Mechanics' Institute Chess Club Newsletter #482

Chess is a very easy game; all you need to do is calculate lines, and everything will be OK.

Alexander Beliavsky after winning Alicante 1978 with 13 points from 13 games. (A Course in Chess Tactics by Bojkov and V. Georgiev, page 5)

1) Mechanics Institute Chess Club News
2) Leningrad Student Team Championship 1960
3) Here and There
4) Upcoming Events

1) Mechanics Institute Chess Club News

George Sanguinetti reports that the MI Wednesday Night Blitz on February 24th was the strongest to date. Arthur Ismakov, Jorge Lopez and Carlos D'Avila tied for first with 12-2 scores in the 15 player round robin with IM IM Vladimir Mezentsev was fourth with 10.5 points.

Mechanics' Chess Club supporter Colin Ma has posted the following information on about Daniel Naroditsky's upcoming book signing.

Daniel Naroditsky will talk about his new book, Mastering Positional Chess: Practical Lessons of a Junior World Champion, at this event at the Mechanics' Institute on March 14th ( Sunday) from 2-3 pm. Mastering Positional Chess was recently published by New in Chess.

Daniel, age 14, is the youngest published author of a chess book. He holds the title of FIDE Master. He won the World Youth Chess Championship (under age 12) in 2007. This event is open to the public, and admission is free. There will be copies of the book available for purchase at the event. It is an opportunity to get a copy signed by the author. The Mechanics' Institute is the oldest chess club in the United States. It is located at 57 Post Street in San Francisco, California. It can be reached via BART. Exit the Montgomery Street BART station and walk a few paces to the Mechanics' Institute building. The event will be held on the fourth floor of 57 Post Street. For more information about the book and the opportunity to download excerpts, go to:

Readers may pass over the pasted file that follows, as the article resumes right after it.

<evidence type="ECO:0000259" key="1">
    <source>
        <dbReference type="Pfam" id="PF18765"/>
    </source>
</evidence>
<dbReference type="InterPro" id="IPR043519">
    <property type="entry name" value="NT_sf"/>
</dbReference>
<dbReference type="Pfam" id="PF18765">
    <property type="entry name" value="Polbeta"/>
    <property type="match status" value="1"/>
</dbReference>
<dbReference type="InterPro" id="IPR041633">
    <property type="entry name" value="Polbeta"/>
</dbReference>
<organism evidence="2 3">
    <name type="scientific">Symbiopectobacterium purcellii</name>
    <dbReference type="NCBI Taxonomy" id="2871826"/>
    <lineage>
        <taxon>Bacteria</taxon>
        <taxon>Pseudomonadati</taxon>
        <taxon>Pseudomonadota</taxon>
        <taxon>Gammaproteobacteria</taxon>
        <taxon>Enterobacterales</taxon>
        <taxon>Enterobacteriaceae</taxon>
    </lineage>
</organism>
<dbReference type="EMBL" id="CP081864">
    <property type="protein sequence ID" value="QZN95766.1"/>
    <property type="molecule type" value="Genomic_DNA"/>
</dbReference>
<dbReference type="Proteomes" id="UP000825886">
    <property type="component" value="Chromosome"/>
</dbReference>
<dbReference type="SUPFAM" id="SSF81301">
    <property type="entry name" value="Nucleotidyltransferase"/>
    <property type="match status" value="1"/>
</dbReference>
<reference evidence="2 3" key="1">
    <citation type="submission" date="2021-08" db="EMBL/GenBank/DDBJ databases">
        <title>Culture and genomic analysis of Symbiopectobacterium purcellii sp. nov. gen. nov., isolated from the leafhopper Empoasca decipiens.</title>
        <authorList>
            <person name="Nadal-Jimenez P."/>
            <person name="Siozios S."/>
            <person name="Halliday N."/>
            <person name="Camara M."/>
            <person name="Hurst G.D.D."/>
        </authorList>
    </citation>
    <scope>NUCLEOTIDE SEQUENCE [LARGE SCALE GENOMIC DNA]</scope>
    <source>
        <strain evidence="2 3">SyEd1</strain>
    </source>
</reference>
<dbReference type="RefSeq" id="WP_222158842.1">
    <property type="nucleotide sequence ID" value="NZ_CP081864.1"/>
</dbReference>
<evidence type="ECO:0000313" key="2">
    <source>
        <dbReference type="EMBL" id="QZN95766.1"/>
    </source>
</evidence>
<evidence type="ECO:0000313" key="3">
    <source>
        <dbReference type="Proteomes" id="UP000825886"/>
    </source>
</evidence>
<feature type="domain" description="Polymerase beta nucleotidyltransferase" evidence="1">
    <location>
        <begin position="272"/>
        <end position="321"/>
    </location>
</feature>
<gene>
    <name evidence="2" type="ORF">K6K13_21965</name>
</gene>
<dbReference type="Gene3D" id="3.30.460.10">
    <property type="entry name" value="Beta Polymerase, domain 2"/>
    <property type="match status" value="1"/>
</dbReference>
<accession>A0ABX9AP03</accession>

Mechanics' Institute Chess Director John Donaldson tied for first at 4.5 from 5 with NM Satyajit Malugu in the 64-player David Collyer Memorial held February 27-28 in Spokane.

2) Leningrad Student Team Championship 1960

The following is the second part of our tribute to the late Jerry Spann. This issue of the Newsletter is also dedicated to the US Student Team members who took home the gold medal at Leningrad 1960.

Note: Since this article was published, the US team finished ahead of Russia in the 1993 World Team Championship and the past two Olympiads but never did it against the Soviet Union except Leningrad 1960. We did beat them in our individual match at the Dubai Olympiad in 1986 but were passed in the last round and finished third.

Thanks to Frank Berry for the following article.

Jerry Spann Captains Victorious 1960 USA Student Team

(Editor's Note - FB: -- Most of the direct quotes in this article are taken from an interview in the Norman Transcript , names of the USA team members and their scores taken from Chess Review, Sept 1960. See also: 1961 Oklahoma Almanac and State Encyclopedia. Thanks to IM Anthony Saidy for proof-reading and adding the names of the Soviet Team.)